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Kagemusha (Criterion Collection) (1980)

Cast: Tatsuya Nakadai, Tatsuya Nakadai, Tsutomu Yamazaki, more...
Director: Akira Kurosawa, Akira Kurosawa
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Studio: Criterion
Genre: Foreign, Japan, Samurai, Criterion Collection
Languages: Japanese
Subtitles: English
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Just as many American studio-era directors found acclaim abroad that was denied them in their home country, by 1980 Akira Kurosawa's reputation outside Japan exceeded his esteem at home. As uncompromising as ever, he found considerable difficulty securing backing for his ambitious projects. Unsure he would be able to film it, the director, an aspiring artist before he entered filmmaking, converted Kagemusha into a series of paintings, and it was partly on the basis of these that he won the financial support of longtime admirers Francis Ford Coppola and George Lucas. Set in the 16th century, when powerful warlords competed for control of Japan, it offers an examination of the nature of political power and the slipperiness of identity. For some time, Shingen Takeda Tatsuya Takadai has been able to stay removed from the heat of battle by using his brother Nobukado Tsutomu Yamazaki as a double. As the film opens, Nobukado offers another option, having discovered a condemned thief (also played by Tatsuya Takadai) bearing an uncanny resemblance to the warlord. After he insists on witnessing the fall of an enemy in person, Shingen falls victim to a sniper's bullet, forcing his advisers to present the thief as the fallen warrior. At first awkward in his new position, and plagued by dreams in which the spirit of his double confronts him, he slowly grows into the role even as his enemies begin to advance on his kingdom. The winner of the Palm D'Or at Cannes, Kagemusha: The Shadow Warrior has also been released as The Double. ~ Keith Phipps, All Movie Guide

GreenCine Member Ratings

Kagemusha (Criterion Collection) (1980)
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7.62 (112 votes)
Kagemusha (Criterion Collection) (Bonus Disc) (1980)
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7.39 (18 votes)

GreenCine Member Reviews

period. by cammelltoe March 14, 2007 - 2:08 PM PDT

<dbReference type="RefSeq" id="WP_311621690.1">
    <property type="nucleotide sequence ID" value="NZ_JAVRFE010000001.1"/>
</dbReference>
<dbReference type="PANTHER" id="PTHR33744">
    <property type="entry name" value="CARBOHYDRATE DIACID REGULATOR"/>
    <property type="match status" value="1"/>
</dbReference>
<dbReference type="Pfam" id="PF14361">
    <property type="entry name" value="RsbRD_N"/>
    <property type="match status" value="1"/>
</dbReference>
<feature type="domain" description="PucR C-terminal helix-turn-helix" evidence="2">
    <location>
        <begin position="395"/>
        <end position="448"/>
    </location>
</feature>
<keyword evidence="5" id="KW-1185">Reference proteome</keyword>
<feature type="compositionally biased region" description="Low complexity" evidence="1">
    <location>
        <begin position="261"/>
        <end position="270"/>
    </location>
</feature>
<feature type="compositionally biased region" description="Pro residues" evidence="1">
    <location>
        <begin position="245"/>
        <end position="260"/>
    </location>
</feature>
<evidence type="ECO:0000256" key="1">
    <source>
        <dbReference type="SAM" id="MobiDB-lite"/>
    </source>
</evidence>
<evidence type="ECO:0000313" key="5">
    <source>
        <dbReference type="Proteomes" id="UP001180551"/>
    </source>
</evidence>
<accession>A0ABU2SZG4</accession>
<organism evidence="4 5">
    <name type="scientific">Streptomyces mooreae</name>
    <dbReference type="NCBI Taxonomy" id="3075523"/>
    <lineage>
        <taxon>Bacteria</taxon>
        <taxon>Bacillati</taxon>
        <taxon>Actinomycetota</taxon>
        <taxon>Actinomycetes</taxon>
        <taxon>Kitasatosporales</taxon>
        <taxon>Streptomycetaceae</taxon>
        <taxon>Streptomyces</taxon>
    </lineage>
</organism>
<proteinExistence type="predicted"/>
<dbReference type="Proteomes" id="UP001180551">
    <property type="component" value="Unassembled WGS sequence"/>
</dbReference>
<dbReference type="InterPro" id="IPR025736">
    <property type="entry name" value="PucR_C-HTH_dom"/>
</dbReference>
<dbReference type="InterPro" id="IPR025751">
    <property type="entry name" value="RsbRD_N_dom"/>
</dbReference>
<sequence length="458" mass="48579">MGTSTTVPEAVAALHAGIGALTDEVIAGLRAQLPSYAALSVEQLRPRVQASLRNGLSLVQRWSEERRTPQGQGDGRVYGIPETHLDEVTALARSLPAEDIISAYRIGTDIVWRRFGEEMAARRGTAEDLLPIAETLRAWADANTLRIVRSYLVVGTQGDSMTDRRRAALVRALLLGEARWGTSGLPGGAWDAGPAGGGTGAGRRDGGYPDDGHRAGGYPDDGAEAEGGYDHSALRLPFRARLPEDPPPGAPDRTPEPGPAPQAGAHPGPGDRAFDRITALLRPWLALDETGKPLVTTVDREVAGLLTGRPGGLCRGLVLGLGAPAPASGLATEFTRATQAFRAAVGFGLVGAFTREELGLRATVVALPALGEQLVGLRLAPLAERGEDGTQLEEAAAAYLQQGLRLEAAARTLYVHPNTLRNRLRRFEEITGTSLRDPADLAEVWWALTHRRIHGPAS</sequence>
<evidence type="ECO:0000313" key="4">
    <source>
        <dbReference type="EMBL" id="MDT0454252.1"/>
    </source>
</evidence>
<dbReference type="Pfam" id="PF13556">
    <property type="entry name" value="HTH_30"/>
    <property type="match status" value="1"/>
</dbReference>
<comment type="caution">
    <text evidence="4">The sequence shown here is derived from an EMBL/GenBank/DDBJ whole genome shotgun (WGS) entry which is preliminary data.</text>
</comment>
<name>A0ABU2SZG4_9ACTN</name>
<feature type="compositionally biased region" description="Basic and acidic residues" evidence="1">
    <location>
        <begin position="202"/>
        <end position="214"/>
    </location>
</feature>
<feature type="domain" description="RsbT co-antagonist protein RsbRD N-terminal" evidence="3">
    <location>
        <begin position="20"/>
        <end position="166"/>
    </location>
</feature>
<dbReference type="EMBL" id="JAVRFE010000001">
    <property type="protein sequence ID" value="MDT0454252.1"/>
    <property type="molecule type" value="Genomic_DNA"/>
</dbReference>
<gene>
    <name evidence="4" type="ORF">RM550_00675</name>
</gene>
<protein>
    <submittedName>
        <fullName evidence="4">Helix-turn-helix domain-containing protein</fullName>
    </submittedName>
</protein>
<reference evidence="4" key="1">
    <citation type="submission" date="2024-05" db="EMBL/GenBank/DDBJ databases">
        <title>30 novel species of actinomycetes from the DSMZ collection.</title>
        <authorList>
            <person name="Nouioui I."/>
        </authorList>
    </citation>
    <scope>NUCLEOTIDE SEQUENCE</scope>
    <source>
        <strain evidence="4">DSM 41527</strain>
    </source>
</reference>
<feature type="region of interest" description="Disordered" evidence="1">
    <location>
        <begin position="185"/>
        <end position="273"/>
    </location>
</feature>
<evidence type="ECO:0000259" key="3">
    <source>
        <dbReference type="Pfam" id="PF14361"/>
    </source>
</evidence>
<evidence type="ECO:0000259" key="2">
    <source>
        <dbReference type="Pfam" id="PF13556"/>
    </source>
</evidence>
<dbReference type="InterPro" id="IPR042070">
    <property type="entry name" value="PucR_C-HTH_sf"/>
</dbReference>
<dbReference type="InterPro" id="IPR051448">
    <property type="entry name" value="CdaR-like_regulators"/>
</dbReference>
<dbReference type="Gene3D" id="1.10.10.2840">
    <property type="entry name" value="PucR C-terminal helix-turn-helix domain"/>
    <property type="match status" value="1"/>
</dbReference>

When i hear the term "period piece", in reference to movies, i immeadiately think of those stodgy, mostly british chamber dramas, usually based on a beloved victorian author that most people don't read anymore, usually notable for historical detail, unabashed theatricality, and a foregrounding of societal ritual. Stuff my mom watches, in other words. With "Kagemusha", the much loved--- atleast in the west--- Akira Kurosawa boldly proves that he too can make a picture just as stodgily as the brits or the yanks. Impressive in scope, amazing in set design, costuming and detail, with a typically charismatic performance from the great Tatsuya Nakadai, "kagemusha" is intermittingly fascinating as eye-candy and, allegedly, history lesson, but a flagrant non-starter as gripping drama. I'm tempted to chalk this inertness up to watching the film on dvd in my living room, as opposed to on film in a theatre with good sound, but that's probably just wishful thinking.
Worth the rental for a great opening scene, that seems to hint at Kurosawa's more rough and ready chambara roots (which turns out to be just a hint)and some other awesome scenes, like a surrealistic dream sequence where the double is pursued by the shadow warrior through an impressionistic dreamscape.

historical interest by Popnfresh January 17, 2006 - 10:28 AM PST
1 out of 1 members found this review helpful
A noted lack of an onscreen battle scene (and inclusion of offscreen annhilation) is appropriate in this case and does not feel lazy. This is because said battle does not involve direct clash of swords.

The movie works as a historical character study and it's fascinating to see how Kurosawa paints Ieyasu Tokugawa, Takada Shingen and others. Shingen's fate is speculative, but the theory profferred here is thoroughly and interestingly presented.

The pace is slow. If you're familiar with Japanese history during the warring states period, i promise you'll enjoy this film. If you're not familiar with the characters and the historical context, you'll probably be bored.

shadows by paxdavid August 15, 2005 - 6:26 PM PDT
3 out of 4 members found this review helpful
Any human trying to become someone else will lose their essential nature. Keep that thought in mind as you watch this slowly crafted interpretation of Japanese history. Three constant themes of Kurosawa epics; the demise of the Samurai with the event of guns, the loss of Japanese identity to the Christian influence, and war is a nightmare which destroys the best in us.
The 'shadow' or 'imposter' is all of us, when we imagine we live the life of any historical figure - be it Christ, Buddha, Mohammed... Learn from their teachings, Kurosawa says, but live your own karma. If not, you lose your life.

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